ALEXANDRIA, Minn. — The power of prayer and a doctor who stuck to her guns are two things Caleb Laurent’s parents are thankful for. Without either, Greg and Angie Laurent feel their 16-year-old son wouldn’t be here today.
The Alexandria, Minn., couple, called Dr. Misty Folkestad, a pediatrician at Sanford Health Broadway Clinic in Alexandria, the angel who saved their son’s life.
Caleb, a sophomore at Alexandria Area High School, ended up with MIS-C, a multisystem inflammatory syndrome in children. It is a rare condition where different body parts can become inflamed, including the heart, lungs, kidneys, brain, skin, eyes or gastrointestinal organs.
Even though the cause is unknown, children who have been diagnosed with MIS-C had the virus that causes COVID-19 or had been around someone with COVID-19, according to the Centers for Disease Control and Prevention.
Angie Laurent tested positive for COVID-19 last November. Caleb and his dad both had symptoms of COVID-19, but never ended up being tested. For Caleb, the symptoms were very mild and didn’t really slow him down, his parents said.
“It was pretty minor and we didn’t think much of it,” Greg said.
But all that changed shortly before Christmas.
Tests were inclusive
On Friday, Dec. 18, Caleb was complaining of a stomach ache and was running a small fever. He wasn’t feeling too bad as he was still making plans for his 16th birthday on the 23rd. Because he still wasn’t feeling the best, he laid low and rested most of Saturday.
By Sunday, however, things changed dramatically and his temperature kept spiking up. It would go down with medicine, but would shoot right back up, his parents explained. When Monday morning came, Caleb’s temperature hit 105.1 so his mom made a doctor’s appointment for that afternoon.
Because of where Caleb’s pain was, in his stomach, and because of the fever, it was thought that it could be his appendix. It wasn’t his appendix either. After several tests, strep was also ruled out as was COVID-19 and several other things.
All the tests were inclusive, and Caleb was admitted to the hospital. A CT scan did show there was some inflammation, but a diagnosis was still not determined. He had to be put on ice and cold-wash clothes were used to try to keep his fever down. Greg said it spiked as high as 105.6.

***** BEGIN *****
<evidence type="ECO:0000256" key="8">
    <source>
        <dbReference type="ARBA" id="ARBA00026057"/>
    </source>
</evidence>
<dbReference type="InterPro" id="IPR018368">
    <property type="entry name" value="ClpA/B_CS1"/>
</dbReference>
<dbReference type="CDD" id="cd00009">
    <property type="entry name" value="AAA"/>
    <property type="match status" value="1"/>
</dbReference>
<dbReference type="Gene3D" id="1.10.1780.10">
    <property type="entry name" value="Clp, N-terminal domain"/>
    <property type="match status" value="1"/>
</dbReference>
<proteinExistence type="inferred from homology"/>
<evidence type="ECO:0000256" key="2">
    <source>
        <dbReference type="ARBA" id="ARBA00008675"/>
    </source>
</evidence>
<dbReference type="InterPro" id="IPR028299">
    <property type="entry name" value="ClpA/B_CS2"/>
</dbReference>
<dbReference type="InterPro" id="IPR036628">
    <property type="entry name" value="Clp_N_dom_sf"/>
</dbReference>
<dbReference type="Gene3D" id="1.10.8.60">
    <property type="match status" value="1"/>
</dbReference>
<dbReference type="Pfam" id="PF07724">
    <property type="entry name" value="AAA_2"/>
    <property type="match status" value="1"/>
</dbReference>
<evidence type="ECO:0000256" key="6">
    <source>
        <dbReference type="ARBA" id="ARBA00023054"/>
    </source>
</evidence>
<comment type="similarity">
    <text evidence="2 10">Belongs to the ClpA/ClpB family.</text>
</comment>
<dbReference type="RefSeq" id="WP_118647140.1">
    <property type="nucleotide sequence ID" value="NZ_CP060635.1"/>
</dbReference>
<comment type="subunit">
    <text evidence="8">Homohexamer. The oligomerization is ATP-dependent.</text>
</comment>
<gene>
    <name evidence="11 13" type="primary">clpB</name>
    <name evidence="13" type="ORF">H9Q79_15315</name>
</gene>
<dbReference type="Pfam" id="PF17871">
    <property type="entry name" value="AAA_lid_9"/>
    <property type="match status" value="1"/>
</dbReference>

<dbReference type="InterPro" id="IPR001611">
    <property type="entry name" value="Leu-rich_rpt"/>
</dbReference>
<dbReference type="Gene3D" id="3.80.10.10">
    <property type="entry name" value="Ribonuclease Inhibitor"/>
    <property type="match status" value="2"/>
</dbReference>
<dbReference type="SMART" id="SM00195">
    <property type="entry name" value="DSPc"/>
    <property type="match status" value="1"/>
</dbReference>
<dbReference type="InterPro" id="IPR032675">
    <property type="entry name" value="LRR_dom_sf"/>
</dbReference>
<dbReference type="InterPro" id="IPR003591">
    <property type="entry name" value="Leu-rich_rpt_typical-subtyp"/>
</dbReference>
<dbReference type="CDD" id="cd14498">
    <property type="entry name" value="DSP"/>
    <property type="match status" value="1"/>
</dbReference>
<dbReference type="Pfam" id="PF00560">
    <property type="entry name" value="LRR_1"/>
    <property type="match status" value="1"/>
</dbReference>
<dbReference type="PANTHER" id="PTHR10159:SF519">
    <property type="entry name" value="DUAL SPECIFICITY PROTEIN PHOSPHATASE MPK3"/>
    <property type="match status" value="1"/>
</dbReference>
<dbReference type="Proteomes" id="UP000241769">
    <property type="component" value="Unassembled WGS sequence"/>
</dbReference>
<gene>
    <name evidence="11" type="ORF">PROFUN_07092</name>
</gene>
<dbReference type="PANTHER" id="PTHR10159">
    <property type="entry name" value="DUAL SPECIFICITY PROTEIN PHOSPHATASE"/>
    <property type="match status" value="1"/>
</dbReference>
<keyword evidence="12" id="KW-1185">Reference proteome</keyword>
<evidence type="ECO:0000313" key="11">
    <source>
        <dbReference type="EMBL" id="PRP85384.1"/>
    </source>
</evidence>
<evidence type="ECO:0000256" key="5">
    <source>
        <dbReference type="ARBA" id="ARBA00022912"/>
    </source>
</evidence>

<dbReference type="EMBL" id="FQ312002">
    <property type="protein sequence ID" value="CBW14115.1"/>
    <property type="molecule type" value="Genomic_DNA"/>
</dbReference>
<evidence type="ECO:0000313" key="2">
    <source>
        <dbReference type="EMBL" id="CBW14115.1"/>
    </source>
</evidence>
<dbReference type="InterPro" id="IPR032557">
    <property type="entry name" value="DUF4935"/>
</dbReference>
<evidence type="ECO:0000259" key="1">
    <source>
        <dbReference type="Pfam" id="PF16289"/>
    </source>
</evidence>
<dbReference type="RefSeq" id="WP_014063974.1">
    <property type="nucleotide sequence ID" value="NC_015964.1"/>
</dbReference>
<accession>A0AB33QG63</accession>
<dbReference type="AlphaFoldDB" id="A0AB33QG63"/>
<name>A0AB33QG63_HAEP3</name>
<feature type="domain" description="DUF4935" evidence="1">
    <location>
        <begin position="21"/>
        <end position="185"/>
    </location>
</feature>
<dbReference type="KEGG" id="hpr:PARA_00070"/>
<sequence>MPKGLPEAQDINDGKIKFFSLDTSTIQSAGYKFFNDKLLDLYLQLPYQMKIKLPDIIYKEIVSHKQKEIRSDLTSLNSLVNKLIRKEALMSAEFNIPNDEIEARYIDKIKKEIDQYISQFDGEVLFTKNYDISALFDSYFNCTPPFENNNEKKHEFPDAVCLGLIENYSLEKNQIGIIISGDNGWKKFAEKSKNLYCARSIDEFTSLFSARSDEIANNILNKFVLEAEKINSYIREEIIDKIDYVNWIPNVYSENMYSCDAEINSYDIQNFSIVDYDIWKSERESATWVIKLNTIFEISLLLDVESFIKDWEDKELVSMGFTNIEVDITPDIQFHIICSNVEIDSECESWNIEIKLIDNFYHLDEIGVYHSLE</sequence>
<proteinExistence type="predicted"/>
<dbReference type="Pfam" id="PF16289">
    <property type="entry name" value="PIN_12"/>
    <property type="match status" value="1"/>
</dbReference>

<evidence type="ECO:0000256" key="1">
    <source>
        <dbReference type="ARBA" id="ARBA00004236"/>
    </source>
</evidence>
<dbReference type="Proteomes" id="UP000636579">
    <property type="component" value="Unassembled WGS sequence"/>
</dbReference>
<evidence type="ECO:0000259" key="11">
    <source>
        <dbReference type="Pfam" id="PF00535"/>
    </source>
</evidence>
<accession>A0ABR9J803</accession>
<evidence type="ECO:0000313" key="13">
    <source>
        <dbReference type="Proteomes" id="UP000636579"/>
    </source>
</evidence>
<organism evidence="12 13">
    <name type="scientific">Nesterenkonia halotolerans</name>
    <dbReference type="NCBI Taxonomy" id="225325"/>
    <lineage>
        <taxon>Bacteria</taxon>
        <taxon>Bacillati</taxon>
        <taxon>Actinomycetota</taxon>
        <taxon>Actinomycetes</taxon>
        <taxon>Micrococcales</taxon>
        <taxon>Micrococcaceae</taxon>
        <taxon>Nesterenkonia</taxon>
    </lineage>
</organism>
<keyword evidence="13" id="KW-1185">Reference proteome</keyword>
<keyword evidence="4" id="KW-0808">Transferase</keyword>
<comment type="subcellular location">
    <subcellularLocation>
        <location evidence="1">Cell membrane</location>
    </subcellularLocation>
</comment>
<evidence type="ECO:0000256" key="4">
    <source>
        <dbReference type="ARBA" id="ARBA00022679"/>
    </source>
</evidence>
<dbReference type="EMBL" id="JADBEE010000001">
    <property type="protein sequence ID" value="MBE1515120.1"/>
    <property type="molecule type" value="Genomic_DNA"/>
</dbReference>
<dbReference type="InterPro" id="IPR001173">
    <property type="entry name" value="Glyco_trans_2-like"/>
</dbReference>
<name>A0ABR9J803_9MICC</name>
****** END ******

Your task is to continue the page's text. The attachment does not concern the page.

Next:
By Tuesday night, Caleb’s health became worse and he started having chest pain. And pneumonia was starting to settle in his chest.
“By Wednesday morning, he was declining rapidly,” Greg said.
Folkestad, who just happened to recently review some articles on MIS-C, was on-call and checked in on Caleb Wednesday morning, Dec. 23.
She had more lab work ordered on Caleb and the results were not surprising to her.
“They all came back consistent with MIS-C,” Folkestad said. “I knew we had to act fast as he was getting worse. I was very worried he was going to die.”
Angie and Greg said that when Folkestad came in and went over their son’s information, she told them he checked every single box for a diagnosis of MIS-C. They later found out that in Minnesota there have been 51 children treated for MIS-C.
Caleb was the 52nd patient treated for this rare complication of COVID-19.
Caleb’s parents said Folkestad made the difference between their son living and dying. They said he was going downhill so fast, but when she figured out what he had, she stuck to her guns and wanted him sent down to Children’s Hospital in Minneapolis, which has a pediatric intensive care unit where he would get the best treatment.
While in the parking lot at Alomere Health, Greg said he got a call from the family's pastor at Alexandria Covenant Church.
“That call came at the right time,” said Greg. “A prayer chain was started and so many people started praying.”
Earlier, Angie had texted a friend, “We need prayers right now.” She later found out it was her friend who had contacted their pastor, who had reached out to Greg to get the prayer chain started.